As the Indian Express reported, the minister sent out an intra-ministry letter on July 16 asking bureaucrats to replace the term “diversion” of forest land with “reforestation” in their communications. When asked about this, Javadekar told the Express: “For every diversion of forest land for a project… compensatory afforestation on equal area of non-forest land is a must. So ultimately, it is reforestation only. This is all about thinking positive and using the right expression.”
So far, the three agencies monitoring air quality in the city – the Central Pollution Control Board, the Indian Meteorological Department and the Delhi Pollution Control Committee – collect and disseminate their numbers separately. The Indian Meteorological Department has digital displays across the city. The Central Pollution Control Board and the Delhi Pollution Control Committee put their numbers online.
But in the new system, the Delhi Pollution Control Committee and the Indian Meteorological Department will stop making their numbers public. Instead, their data will be sent to the Central Pollution Control Board for analysis. “Authenticated air quality information will be communicated to Delhi Pollution Control Committee on daily basis for further dissemination to the public at large,” the government statement said.
And with this, drumroll, I open my account at Scroll.in. 😉
A new report has warned that premature deaths due to emissions from thermal power projects (TPPs) will rise two-three times as India’s reliance on thermal power increases. The report by Urban Emissions. Info, an independent research group working on India’s air quality, and Mumbai-based NGO Conservation Action Trust, expects India’s thermal power generation to rise from 159 gigawatts in 2014 to 450 GW in 2030. Coal consumption is expected to rise proportionately, trebling from the current 660 million tons/year to 1800 million tonnes. The impact of all this on India’s air quality will be predictable.
The TSR Subramanian Committee’s report on overhauling environmental governance in India is a puzzling document. It correctly identifies environmental crises facing India and the lacunae in environmental regulations, monitoring and enforcement responsible. And goes on to outline a new architecture for clearing, monitoring and resolving disputes around projects. The report also makes, however, a set of standalone observations. Some of these are valid — like audits by independent experts to vet the forest department’s work. Others don’t seem to hold up. For instance, it says laws should be amended to ensure customs such as Nag Panchami, where cobras are caught and fed milk, are no longer prosecutable.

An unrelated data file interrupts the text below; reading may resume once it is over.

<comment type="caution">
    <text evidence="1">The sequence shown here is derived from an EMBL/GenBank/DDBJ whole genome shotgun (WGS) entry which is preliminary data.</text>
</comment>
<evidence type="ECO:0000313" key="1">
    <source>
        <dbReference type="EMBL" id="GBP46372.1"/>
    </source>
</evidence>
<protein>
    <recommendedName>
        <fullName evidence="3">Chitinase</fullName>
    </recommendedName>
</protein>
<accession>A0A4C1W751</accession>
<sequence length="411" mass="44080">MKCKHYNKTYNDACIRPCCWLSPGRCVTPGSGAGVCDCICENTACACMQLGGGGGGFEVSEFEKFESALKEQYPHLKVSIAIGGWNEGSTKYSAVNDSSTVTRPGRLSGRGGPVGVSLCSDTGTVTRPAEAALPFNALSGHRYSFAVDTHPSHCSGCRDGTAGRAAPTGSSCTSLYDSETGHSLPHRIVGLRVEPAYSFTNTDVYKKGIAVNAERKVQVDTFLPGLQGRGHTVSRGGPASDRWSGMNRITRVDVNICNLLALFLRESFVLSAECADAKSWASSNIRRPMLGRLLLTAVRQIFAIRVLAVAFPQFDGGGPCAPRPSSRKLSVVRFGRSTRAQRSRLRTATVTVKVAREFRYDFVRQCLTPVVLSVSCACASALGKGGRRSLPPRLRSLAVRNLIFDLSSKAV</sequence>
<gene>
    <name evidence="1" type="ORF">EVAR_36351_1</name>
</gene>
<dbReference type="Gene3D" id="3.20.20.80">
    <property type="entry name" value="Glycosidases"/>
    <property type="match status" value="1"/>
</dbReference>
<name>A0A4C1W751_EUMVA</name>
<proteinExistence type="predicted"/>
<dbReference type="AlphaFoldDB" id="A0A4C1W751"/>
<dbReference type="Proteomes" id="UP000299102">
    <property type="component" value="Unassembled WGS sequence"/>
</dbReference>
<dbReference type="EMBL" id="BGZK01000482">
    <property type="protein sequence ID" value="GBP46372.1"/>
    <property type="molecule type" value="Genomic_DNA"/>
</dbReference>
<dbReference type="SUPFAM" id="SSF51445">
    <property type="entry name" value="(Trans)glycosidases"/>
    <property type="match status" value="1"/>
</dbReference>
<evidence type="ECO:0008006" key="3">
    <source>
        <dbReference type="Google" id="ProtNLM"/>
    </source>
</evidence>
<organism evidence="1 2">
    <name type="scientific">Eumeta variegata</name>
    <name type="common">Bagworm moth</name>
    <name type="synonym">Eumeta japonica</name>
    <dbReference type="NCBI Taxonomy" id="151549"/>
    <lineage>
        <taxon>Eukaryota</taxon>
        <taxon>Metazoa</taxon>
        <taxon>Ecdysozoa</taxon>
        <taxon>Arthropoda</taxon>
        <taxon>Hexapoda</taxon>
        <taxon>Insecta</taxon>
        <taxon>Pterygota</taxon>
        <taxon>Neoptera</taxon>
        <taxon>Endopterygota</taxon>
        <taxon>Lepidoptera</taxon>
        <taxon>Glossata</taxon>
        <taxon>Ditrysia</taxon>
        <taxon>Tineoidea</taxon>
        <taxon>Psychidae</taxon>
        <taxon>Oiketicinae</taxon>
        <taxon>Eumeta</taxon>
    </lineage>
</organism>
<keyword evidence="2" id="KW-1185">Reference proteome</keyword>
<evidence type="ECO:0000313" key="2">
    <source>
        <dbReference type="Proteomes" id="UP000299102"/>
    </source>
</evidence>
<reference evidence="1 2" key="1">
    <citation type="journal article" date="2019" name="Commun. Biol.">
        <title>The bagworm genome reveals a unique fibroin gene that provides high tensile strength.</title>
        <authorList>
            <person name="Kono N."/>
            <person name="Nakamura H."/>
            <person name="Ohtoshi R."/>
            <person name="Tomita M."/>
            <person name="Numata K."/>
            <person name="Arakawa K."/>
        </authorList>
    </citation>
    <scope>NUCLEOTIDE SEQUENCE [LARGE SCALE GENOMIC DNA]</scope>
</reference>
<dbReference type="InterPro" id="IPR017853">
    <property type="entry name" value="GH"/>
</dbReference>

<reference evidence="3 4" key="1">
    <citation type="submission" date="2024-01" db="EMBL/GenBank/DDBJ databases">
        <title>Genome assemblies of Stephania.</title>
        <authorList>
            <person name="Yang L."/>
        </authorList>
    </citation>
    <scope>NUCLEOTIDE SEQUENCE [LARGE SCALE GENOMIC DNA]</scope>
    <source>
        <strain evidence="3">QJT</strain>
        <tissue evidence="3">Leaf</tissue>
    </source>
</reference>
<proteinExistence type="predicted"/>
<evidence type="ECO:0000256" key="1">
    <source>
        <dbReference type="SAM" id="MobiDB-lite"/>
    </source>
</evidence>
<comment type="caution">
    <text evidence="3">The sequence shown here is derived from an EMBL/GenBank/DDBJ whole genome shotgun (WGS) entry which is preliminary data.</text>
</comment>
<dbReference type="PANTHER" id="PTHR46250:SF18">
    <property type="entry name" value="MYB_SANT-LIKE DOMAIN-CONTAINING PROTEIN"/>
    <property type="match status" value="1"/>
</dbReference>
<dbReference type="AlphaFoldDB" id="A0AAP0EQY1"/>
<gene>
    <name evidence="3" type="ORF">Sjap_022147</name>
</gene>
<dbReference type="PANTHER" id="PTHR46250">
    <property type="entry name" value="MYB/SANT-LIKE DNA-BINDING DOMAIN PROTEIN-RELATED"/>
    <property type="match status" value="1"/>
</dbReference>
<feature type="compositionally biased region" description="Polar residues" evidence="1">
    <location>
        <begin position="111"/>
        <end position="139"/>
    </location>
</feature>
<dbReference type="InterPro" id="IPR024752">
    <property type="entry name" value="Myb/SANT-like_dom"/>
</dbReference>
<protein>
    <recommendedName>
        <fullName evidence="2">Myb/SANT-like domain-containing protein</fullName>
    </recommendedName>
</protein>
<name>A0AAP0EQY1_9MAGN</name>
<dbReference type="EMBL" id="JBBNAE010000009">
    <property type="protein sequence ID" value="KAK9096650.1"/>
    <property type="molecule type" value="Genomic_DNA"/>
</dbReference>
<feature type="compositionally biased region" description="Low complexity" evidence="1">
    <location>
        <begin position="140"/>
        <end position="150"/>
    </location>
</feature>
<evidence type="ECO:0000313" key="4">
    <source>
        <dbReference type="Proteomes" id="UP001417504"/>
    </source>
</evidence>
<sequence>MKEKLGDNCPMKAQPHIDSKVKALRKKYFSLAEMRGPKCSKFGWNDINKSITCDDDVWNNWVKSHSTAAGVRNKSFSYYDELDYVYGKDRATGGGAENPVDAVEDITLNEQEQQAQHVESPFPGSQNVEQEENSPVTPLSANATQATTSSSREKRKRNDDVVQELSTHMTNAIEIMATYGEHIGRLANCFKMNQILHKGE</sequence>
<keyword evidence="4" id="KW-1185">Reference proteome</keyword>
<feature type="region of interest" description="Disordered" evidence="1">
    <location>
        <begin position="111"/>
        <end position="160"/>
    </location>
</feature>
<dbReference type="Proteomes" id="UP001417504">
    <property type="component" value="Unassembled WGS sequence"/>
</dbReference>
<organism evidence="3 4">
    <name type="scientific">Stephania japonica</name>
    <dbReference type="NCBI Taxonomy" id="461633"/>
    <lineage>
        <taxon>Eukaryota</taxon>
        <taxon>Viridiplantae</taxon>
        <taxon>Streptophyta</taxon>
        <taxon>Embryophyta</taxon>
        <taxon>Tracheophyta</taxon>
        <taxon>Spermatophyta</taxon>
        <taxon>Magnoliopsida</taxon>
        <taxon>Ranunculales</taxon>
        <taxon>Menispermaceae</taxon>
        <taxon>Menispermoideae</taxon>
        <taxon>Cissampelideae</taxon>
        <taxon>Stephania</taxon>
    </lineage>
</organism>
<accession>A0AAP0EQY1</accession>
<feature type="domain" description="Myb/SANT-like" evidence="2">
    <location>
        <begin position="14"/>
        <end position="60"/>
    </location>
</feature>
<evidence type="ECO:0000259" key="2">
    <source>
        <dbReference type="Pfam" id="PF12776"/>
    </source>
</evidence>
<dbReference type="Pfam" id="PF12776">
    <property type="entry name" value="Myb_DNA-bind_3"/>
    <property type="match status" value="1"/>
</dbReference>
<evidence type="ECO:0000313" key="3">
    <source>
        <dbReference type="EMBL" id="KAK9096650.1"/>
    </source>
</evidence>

A high-level committee headed by former cabinet secretary TSR Subramanian has, among other things, proposed a radical overhaul of how India ensures compliance with environmental clearances. Arguing that the present system, built around physical inspection by government employees, has created a rent-seeking ‘inspector raj’, the committee — which was set up by the government to review environment-related laws — has proposed an “utmost good faith clause”… In both environmental and industry circles, there is scepticism about the proposal.
The good faith clause is built on the assumption that industry will provide data which might be used against it. In this story, I argue the system will, ergo, get gamed.
Belying the pessimism which surrounded its formation, a committee set up by the environment ministry has submitted a hard-hitting report. Among other things, the committee, headed by former cabinet secretary TSR Subramanian, has recommended that project approvals should be granted not by the environment ministry but by a new National Environment Management Authority (NEMA). It has also proposed that state pollution control boards (SPCBs) be merged into state-level equivalents of the NEMA and that, most importantly, they be made accountable to the Union government.
As India celebrated Diwali on Thursday, the environment ministry’s efforts to capture changes in air quality were spotty at best – with the information either inadequate or simply outdated. Given such lapses in data gathering, it’s anyone’s guess what kind of air most Indians were sucking into their lungs. In Delhi, at about 10 pm, the “real time” air quality data on the website of the Central Pollution Control Board was anything but real time. Its station at Civil Lines in north Delhi, for instance, reported air quality numbers captured on September 12, 2013. It’s not clear why the system failed to provide updated numbers.